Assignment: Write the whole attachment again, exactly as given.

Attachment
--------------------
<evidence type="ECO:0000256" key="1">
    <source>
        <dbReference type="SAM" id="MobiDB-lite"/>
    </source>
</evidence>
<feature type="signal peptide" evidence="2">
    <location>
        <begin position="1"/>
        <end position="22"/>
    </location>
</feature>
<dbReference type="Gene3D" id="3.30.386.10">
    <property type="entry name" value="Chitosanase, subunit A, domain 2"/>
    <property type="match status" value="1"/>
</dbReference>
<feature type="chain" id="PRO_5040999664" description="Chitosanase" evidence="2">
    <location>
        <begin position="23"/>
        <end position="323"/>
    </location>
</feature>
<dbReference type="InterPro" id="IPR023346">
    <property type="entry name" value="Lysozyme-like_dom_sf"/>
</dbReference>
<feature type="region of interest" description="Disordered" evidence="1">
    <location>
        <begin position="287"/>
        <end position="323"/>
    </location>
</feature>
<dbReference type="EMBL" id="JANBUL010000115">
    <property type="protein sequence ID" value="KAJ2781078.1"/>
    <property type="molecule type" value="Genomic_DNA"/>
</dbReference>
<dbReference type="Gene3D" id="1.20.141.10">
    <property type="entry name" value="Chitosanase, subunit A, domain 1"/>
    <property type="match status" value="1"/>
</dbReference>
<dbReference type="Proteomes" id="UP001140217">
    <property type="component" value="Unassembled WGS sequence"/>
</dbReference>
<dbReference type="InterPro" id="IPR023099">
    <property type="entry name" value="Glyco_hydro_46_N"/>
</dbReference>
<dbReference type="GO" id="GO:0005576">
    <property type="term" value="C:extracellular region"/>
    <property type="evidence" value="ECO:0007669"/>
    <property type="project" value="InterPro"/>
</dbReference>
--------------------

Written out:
<evidence type="ECO:0000256" key="1">
    <source>
        <dbReference type="SAM" id="MobiDB-lite"/>
    </source>
</evidence>
<feature type="signal peptide" evidence="2">
    <location>
        <begin position="1"/>
        <end position="22"/>
    </location>
</feature>
<dbReference type="Gene3D" id="3.30.386.10">
    <property type="entry name" value="Chitosanase, subunit A, domain 2"/>
    <property type="match status" value="1"/>
</dbReference>
<feature type="chain" id="PRO_5040999664" description="Chitosanase" evidence="2">
    <location>
        <begin position="23"/>
        <end position="323"/>
    </location>
</feature>
<dbReference type="InterPro" id="IPR023346">
    <property type="entry name" value="Lysozyme-like_dom_sf"/>
</dbReference>
<feature type="region of interest" description="Disordered" evidence="1">
    <location>
        <begin position="287"/>
        <end position="323"/>
    </location>
</feature>
<dbReference type="EMBL" id="JANBUL010000115">
    <property type="protein sequence ID" value="KAJ2781078.1"/>
    <property type="molecule type" value="Genomic_DNA"/>
</dbReference>
<dbReference type="Gene3D" id="1.20.141.10">
    <property type="entry name" value="Chitosanase, subunit A, domain 1"/>
    <property type="match status" value="1"/>
</dbReference>
<dbReference type="Proteomes" id="UP001140217">
    <property type="component" value="Unassembled WGS sequence"/>
</dbReference>
<dbReference type="InterPro" id="IPR023099">
    <property type="entry name" value="Glyco_hydro_46_N"/>
</dbReference>
<dbReference type="GO" id="GO:0005576">
    <property type="term" value="C:extracellular region"/>
    <property type="evidence" value="ECO:0007669"/>
    <property type="project" value="InterPro"/>
</dbReference>